In the Christmas issue of BNJ magazine, a study conducted by researchers at the University of New South Wales in Australia shows that a majority of weight is released as carbon dioxide, out of the respiratory system. Remarkably, the study posits that this process attributes to weight loss.

This comes as a surprise for nutritionists and scientists, who study common knowledge on this topic. Common knowledge is that fat, also known as lipid, is converted to energy and heat, or stored as reserves in the body’s adipose tissue. The body stores fat to compensate for the energy that is used during muscle contraction and metabolism.


If this new study proves to be true, it could provide new knowledge on a global epidemic that is affecting billions of people. WHO reports that in 2008, more than 1.4 billion adults, worldwide over the age of 20 were overweight. On a more daunting note, obesity in children has more than doubled over the last 30 years. It is a growing issue for low and high-income countries and is a leading cause of type 2 diabetes, heart disease, stroke, and cancer.

According to the research, excess protein and carbohydrates are converted to a blood lipid, known as triglyceride. Triglycerides are composed of three molecules: carbon, hydrogen, and oxygen. These molecules are broken down by oxidation. When this oxidation occurs, about 10kg of fat is oxidized, and about 8.4kg is converted to carbon dioxide, then excreted through the lungs. This means that losing weight is actually an attempt to metabolize these triglycerides.

Interestingly, the researchers calculate that 17,280 breaths during the day will release at least 200g of carbon, resulting in close to a third of carbon emission during 8 hours of sleep. From this reasoning, weight loss depends on limiting the foods and drinks that would add additional carbon, such as fruit drinks and soda.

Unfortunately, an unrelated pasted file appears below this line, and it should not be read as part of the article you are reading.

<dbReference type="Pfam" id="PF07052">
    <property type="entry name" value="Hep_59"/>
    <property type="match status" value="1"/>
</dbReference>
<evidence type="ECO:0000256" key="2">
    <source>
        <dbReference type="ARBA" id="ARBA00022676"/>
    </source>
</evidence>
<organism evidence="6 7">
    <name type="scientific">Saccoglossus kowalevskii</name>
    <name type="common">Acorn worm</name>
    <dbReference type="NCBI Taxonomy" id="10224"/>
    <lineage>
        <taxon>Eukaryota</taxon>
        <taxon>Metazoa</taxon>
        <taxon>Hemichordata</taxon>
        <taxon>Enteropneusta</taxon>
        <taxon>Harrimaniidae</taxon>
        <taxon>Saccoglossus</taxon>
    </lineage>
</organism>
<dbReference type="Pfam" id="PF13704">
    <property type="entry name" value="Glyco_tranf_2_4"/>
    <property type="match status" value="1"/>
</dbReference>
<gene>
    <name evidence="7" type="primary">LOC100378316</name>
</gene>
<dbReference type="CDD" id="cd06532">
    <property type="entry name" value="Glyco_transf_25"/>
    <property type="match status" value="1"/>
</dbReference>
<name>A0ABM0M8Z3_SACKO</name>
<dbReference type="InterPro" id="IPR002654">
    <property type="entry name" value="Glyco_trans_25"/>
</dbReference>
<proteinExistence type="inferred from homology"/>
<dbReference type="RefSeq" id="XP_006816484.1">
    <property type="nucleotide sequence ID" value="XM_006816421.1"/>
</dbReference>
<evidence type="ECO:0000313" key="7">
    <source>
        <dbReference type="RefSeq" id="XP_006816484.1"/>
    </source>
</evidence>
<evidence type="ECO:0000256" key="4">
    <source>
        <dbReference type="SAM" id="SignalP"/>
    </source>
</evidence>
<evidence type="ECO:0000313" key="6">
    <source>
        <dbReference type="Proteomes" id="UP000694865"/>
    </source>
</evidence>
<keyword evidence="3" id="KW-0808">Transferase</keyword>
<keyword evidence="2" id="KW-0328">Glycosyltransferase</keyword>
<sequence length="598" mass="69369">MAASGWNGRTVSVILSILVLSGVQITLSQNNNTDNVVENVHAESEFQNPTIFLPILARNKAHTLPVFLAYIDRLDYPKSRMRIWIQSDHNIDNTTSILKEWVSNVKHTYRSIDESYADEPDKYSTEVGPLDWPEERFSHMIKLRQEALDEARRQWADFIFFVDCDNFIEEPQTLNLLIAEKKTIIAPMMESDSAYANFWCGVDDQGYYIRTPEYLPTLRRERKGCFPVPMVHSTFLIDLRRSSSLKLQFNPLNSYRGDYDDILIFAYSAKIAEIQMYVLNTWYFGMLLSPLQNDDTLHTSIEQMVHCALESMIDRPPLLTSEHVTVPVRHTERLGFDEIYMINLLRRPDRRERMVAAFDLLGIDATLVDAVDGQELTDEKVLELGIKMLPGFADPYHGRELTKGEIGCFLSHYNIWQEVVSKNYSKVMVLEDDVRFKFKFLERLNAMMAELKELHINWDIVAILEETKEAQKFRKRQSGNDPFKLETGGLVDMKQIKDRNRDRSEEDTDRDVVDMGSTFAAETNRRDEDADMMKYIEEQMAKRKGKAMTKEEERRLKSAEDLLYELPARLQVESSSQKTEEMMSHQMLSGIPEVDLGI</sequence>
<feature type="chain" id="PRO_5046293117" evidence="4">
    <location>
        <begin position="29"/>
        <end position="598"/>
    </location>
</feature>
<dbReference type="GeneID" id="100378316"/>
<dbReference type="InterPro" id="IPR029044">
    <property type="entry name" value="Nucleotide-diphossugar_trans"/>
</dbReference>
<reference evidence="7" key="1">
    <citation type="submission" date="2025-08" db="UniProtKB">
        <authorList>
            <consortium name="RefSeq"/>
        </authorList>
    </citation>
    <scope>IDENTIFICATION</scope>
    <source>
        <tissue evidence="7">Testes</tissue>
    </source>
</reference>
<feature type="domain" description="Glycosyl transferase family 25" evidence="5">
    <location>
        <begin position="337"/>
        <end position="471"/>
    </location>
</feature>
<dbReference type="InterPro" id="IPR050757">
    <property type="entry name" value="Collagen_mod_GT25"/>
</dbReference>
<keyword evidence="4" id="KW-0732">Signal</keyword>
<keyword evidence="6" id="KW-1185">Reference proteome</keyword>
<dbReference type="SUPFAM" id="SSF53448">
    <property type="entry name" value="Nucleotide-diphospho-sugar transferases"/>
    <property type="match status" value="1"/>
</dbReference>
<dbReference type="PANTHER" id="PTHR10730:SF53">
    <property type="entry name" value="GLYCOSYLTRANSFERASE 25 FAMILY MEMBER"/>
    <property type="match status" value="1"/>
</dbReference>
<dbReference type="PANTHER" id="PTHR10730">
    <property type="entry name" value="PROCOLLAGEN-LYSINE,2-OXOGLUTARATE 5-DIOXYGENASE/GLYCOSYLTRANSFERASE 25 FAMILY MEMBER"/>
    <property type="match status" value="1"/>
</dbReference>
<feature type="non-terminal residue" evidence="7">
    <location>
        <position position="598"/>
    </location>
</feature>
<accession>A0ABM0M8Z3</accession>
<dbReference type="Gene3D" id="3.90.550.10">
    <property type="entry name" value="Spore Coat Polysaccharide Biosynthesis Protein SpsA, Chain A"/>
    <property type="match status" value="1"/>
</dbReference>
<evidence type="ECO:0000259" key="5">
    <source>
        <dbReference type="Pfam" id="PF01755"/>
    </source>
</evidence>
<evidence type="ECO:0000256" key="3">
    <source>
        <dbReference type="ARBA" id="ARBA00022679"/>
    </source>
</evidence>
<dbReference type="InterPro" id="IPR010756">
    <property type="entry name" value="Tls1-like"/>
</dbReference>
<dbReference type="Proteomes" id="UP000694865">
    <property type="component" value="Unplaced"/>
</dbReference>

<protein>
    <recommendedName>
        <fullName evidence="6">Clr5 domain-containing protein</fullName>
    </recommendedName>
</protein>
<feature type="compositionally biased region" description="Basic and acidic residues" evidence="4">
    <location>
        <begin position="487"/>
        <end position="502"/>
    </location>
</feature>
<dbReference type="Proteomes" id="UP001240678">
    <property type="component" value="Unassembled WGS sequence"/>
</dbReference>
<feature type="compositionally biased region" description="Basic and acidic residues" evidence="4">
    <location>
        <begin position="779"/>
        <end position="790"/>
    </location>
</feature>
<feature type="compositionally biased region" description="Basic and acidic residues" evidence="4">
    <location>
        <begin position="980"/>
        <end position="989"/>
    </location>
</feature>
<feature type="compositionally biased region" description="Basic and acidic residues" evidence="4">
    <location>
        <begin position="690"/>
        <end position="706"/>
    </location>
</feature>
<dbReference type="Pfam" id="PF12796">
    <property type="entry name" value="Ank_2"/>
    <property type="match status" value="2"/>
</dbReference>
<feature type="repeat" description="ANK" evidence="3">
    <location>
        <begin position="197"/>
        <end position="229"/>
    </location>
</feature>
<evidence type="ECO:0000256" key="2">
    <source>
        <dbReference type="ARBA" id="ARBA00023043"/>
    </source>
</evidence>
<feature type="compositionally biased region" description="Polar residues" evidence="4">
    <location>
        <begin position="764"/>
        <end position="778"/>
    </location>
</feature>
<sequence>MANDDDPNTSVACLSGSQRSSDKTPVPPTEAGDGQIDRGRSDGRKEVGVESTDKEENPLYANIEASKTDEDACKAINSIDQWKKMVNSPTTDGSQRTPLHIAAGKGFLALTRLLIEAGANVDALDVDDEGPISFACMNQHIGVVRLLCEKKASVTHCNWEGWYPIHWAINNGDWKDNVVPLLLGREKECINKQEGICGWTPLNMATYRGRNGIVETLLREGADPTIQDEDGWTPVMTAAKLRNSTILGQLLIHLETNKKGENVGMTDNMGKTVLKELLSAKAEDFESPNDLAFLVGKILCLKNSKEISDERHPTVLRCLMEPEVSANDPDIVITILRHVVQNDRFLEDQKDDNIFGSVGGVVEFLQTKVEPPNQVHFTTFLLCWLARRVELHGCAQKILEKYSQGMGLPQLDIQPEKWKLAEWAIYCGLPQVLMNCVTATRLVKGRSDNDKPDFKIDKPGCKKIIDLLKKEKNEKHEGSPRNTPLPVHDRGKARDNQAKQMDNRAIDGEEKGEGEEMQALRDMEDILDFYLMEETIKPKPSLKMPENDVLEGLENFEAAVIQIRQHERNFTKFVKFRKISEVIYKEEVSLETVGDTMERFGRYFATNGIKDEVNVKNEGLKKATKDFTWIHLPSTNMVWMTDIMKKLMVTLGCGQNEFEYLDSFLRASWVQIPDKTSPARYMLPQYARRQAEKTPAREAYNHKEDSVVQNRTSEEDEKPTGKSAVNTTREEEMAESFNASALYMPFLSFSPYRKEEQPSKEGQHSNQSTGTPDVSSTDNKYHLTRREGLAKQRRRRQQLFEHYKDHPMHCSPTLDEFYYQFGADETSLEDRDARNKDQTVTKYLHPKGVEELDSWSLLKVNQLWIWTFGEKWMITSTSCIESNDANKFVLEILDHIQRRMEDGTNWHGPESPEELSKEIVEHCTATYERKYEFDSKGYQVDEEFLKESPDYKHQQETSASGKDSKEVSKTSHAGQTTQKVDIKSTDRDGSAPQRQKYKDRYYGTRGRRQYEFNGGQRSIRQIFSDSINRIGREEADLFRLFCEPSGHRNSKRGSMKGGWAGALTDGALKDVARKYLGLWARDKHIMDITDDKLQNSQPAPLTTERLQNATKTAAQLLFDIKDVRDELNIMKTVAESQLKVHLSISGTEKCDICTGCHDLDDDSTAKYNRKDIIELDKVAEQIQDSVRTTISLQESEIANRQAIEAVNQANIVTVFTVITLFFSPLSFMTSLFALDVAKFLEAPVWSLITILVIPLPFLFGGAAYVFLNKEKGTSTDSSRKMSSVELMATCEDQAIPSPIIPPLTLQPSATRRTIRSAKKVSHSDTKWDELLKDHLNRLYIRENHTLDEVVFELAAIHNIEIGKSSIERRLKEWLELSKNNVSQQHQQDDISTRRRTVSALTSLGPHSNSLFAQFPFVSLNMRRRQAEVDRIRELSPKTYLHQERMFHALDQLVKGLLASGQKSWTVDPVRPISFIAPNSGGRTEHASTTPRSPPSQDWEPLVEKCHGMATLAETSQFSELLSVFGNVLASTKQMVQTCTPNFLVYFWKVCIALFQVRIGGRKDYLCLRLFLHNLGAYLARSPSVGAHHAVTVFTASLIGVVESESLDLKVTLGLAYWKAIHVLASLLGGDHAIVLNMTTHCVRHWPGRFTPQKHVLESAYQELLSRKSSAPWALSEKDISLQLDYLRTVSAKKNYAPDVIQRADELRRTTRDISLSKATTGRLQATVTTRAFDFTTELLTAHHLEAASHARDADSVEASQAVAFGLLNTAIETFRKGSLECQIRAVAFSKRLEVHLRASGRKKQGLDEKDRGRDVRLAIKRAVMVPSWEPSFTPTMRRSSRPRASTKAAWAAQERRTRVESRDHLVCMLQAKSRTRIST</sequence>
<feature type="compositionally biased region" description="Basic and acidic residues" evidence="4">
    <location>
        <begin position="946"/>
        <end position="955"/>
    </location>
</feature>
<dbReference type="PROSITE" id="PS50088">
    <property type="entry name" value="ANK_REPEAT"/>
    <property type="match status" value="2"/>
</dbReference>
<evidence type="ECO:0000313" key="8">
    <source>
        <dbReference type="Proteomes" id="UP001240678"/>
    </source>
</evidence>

Though these findings are not completely new to science, this study shows new connections between breathing and weight loss. However, this is not the equivalence of an easy button. Weight loss will not happen because a person breathes often or a certain way. People have been breathing since birth, and obesity is still a worldwide health epidemic, which results in fatal illnesses. The focus on weight loss should not be on the weight itself, but on the person’s behaviors—such as comfort food eating habits, a lack of a nutritionally dense diet, and a lack of exercise.

Must Read: Lose weight to breathe more, or breathe more to lose weight

Ones weight is a combination of the adipose tissue in the body and the bodies composition. This study only proves that weight loss depends on what is being put into the body through habit, and what is coming out of the body through nutrition breakdown and physical activity. Behaviors that help calorie intake meet daily energy output will create a balance between the amount of carbon that is released and the amount consumed. In addition, adhering to physical activity, such as exercise, reduces waist circumference, central obesity, and health risks.

Must Read: Lose weight to breathe more, or breathe more to lose weight

Subsequently, it increases metabolic rates, which can release at least 40g of carbon. Overall, making these healthier choices can result in about 240 g of carbon released.